Cure, Comfort and Safe Custody: Public Lunatic Asylums in Early Nineteenth-Century England
Explores the evolving tensions between the three objectives of the English mental asylum from 1808 to 1845: custody, cure, and comfort. Smith (arts and social sciences, U. of Birmingham, UK) finds that the implicit goal of custody, evidenced in penitentiary-style regimes, was gradually superseded by an Enlightenment-tempered movement towards cure. However, eventually the flaws in the system led to an overcrowding by ever larger numbers of physically deteriorated, aging people, and the emphasis switched to comfort.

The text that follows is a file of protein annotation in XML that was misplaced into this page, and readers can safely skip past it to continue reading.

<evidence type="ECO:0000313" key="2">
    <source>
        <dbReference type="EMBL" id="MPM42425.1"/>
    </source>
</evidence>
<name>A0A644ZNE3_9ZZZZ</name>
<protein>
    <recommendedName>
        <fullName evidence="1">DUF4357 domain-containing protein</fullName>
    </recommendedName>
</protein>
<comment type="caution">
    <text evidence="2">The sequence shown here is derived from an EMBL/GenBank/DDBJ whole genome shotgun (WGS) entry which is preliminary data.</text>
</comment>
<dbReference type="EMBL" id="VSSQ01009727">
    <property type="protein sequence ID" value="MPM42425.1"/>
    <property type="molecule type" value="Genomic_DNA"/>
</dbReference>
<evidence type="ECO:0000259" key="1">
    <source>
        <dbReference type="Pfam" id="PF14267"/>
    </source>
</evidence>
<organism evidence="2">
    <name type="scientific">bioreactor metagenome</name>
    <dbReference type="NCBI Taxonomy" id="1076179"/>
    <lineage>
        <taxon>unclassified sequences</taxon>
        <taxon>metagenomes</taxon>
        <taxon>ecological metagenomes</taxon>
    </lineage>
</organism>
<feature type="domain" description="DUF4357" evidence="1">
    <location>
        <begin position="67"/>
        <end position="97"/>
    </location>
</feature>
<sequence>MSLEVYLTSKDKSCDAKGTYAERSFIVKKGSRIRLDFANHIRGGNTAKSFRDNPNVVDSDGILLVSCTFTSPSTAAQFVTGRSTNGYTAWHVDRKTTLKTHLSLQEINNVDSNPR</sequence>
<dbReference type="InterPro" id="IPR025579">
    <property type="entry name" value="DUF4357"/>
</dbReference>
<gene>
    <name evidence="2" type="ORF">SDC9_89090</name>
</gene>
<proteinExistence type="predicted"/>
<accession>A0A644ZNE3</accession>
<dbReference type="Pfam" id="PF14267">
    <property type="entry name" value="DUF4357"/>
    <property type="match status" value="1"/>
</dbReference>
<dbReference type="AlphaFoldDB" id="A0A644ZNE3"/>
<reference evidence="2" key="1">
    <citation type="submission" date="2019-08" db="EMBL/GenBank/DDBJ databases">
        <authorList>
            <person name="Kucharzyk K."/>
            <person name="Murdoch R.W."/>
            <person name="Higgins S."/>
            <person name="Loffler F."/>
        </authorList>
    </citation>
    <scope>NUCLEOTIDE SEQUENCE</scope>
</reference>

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31 December admission admitted Andrews Annual Reports April asylum management August became Bedford behaviour Bethlem CCRO Charlesworth Commissioners in Lunacy Corsellis county asylums County Record Office Crommelinck Crowther cure custodial DCRO Derangement Digby Dorset Dorset Asylum early February Forston GCRO Gloucester Asylum GLRO governors Hanwell Hanwell Asylum Higgins Hill History of Psychiatry Hospital Infirmary Insanity London institution January John Conolly Journal July June keepers LAWN Lincoln Asylum LLSL Madhouses Madness magistrates March mechanical restraint Medical Officers 1841 Metropolitan Commissioners Middlesex moral treatment NCRO NkCRO non-restraint Norfolk Asylum Nottingham Asylum November numbers Observations October Paul Slade Knight Pauper Lunatic Asylum physician practice public asylums Robert Gardiner Hill Rules Samuel Hitch Samuel Tuke SCRO Scull Select Committee September Solitary of Afflictions staff Staffordshire subscription asylums SuCRO Suffolk Asylum superintendent therapeutic Visiting Justices Epiphany visitors Wakefield West Riding Asylum William Ellis WRCRO York Retreat